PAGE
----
Tracking Physical Energy

Sun, Mar 15, 2020 3-minute read 499 words

In this post, I explain how I track my physical energy, and share some interesting insights I have learned so far from my data.

Physical energy is another essential life indicator that I track on a regular basis. Not to be confused with caloric expenditure, this metric is just a quick measure of how tired/energetic I feel at any given moment.

How to Measure Fatigue Scientifically

Just like with all other life metrics, I did a thorough review of the research literature to choose the best measure of energy. Most of the current methods of measuring fatigue/energy levels fall under one of the following categories:

  • subjective
  • objective
  • indirect (modeled)

The subjective methods involve the person responding to a question “how tired are you”. The response scales vary from the simple visual analog scale to a Likert-type scale with words-anchors (e.g, Samn-Perelli fatigue scale or the Karolinska Sleepiness Scale).

The objective methods require subject to perform a task in response to a stimulus (e.g., psychomotor vigilance test, or PVT). Polysomnography, a more intrusive and impractical approach involves capturing brain waves and eye movements, and requires specialized equipment. Despite its complexity, polysomongraphy results are considered a gold standard in fatigue measurement.

Finally, the indirect/modeled approach involves modeling fatigue using on subject’s previous night sleep data. The most common approaches use SAFTE (Sleep, Activity, Fatigue, Task and Effectiveness) model developed by US Army. SAFTE model is widely used by US Department of Defense and Department of Transportation.

Tracking Energy in My Daily Log

After thorough testing and consideration, I chose the visual analog scale as the simplest and fastes way to log my energy levels on a regular basis.

tracking fatigue

The measure is set up as a sliding scale in rTracker, with values ranging from -5 (lowest) to 5 (highest). It takes less than 10 seconds to assess and record my energy level at any given moment.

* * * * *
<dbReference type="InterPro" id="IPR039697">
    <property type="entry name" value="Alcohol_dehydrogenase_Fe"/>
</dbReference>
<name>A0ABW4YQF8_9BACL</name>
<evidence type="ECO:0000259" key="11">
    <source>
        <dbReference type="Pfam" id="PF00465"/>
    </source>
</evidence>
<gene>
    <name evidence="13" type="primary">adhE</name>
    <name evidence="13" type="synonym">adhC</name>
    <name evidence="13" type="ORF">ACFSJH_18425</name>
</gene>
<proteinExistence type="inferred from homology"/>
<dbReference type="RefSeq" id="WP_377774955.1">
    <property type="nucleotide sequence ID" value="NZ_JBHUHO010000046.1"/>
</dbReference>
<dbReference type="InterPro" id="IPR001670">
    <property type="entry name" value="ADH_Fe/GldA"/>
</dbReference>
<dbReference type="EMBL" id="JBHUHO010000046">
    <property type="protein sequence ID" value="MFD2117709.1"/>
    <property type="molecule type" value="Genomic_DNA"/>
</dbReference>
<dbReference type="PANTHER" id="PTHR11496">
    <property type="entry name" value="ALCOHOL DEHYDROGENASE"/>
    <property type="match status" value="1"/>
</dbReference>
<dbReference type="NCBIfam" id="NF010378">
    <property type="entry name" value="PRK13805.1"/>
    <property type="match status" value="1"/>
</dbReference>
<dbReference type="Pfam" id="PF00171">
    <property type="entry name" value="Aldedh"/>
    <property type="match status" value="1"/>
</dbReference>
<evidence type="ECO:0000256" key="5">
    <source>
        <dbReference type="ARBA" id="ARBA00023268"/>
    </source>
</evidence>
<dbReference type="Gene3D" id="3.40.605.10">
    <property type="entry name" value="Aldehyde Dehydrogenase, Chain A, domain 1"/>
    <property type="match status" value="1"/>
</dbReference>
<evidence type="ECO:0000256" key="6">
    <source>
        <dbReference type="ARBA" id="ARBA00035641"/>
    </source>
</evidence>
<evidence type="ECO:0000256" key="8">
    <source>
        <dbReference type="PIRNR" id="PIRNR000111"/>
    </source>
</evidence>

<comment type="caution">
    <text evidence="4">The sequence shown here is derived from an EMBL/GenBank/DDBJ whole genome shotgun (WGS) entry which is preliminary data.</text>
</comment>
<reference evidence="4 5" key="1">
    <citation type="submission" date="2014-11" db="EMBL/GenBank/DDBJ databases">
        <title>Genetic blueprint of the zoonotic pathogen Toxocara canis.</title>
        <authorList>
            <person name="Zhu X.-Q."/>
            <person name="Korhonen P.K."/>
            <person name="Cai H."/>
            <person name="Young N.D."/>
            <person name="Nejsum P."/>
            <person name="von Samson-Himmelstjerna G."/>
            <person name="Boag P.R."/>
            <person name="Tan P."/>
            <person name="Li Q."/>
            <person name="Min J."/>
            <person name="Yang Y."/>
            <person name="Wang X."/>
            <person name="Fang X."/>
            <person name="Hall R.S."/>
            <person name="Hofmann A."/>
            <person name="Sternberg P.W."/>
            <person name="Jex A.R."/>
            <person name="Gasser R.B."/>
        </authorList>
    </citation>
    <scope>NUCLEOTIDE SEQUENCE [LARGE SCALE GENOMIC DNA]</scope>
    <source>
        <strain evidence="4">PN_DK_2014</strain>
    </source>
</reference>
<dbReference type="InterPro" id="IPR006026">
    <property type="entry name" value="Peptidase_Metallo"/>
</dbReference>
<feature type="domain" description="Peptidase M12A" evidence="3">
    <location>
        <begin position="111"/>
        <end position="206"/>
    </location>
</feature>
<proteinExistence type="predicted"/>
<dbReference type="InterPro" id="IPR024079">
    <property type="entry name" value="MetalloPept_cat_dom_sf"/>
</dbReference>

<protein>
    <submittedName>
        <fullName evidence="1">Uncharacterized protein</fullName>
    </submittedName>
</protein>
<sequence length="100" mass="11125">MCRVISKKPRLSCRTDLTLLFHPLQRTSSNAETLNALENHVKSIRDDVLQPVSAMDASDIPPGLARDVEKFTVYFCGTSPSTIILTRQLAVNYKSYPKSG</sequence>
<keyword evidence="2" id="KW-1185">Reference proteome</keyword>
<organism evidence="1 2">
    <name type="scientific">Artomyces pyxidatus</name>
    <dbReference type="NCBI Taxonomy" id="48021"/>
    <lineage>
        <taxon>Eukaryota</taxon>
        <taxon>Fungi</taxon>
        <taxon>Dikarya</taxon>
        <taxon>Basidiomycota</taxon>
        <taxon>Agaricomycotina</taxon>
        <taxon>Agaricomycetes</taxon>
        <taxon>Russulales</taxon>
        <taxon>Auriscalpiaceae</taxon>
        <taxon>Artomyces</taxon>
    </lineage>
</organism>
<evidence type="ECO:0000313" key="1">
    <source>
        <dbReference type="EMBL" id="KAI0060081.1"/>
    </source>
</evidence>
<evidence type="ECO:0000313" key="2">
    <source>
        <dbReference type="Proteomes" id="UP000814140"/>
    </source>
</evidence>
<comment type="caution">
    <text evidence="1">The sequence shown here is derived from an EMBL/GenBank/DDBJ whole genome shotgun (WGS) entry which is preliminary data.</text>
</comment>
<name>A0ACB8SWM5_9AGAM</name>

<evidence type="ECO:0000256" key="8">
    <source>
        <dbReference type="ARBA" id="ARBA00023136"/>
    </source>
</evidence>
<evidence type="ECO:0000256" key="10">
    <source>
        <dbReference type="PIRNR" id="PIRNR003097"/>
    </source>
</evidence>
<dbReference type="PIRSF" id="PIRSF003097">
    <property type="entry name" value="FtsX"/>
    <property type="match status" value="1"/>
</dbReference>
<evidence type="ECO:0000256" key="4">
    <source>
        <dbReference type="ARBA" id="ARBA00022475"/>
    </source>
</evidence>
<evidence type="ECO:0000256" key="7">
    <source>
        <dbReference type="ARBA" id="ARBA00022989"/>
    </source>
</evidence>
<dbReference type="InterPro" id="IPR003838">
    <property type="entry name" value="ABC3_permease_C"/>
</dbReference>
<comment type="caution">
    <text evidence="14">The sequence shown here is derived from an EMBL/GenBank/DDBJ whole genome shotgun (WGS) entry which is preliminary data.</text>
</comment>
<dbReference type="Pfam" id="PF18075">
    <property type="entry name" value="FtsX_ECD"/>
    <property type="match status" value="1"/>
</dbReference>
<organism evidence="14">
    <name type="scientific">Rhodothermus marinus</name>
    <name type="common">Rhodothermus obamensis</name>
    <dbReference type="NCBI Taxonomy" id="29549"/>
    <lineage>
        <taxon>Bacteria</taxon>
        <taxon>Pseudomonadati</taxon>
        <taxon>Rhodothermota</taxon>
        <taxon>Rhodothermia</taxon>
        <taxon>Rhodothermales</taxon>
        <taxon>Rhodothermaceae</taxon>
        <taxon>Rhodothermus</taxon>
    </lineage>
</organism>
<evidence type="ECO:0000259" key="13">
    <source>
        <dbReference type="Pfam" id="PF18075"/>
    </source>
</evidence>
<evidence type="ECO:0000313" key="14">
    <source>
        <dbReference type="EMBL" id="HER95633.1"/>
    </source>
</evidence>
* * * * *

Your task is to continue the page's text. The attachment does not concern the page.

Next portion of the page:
This is how my average energy levels looked in 2019 in the mornings, afternoons and evenings (scores have been normalized and centered around 0):

tracking energy

Oura Ring Scores and Energy

One way to validate the energy metric is to look at the correlation between the average daily energy score and Oura’s “readiness score” for that day:

Oura rediness score vs energy

One would expect the correlation to be positive, and indeed, it is, albeit small:

> cor(ouralife$readiscoredt,ouralife$energydt,method=c("spearman"))
          [,1]
[1,] 0.1564503
> 

The sleep quality also seems to be correlated with various stages of sleep - you can see it by fitting a simple linear regression model (using detrended data):

> OuraEnergy<-ouralife %>% select(energydt,lightdt,remdt,deepdt)
> mod<-lm(energydt~.,data=OuraEnergy)
> tidy(mod)
# A tibble: 4 x 5
  term        estimate std.error statistic    p.value
  <chr>          <dbl>     <dbl>     <dbl>      <dbl>
1 (Intercept) -0.00250   0.00318    -0.787 0.432     
2 lightdt      0.118     0.0265      4.46  0.00000923
3 remdt        0.0599    0.0262      2.29  0.0223    
4 deepdt       0.0170    0.0303      0.563 0.573     
> 

The light sleep stage seems to have the highest impact on my energy during the day:

Oura sleep stages vs average daily energy

Overall, I am happy with the Energy metric, and plan to continue using it in my daily logs.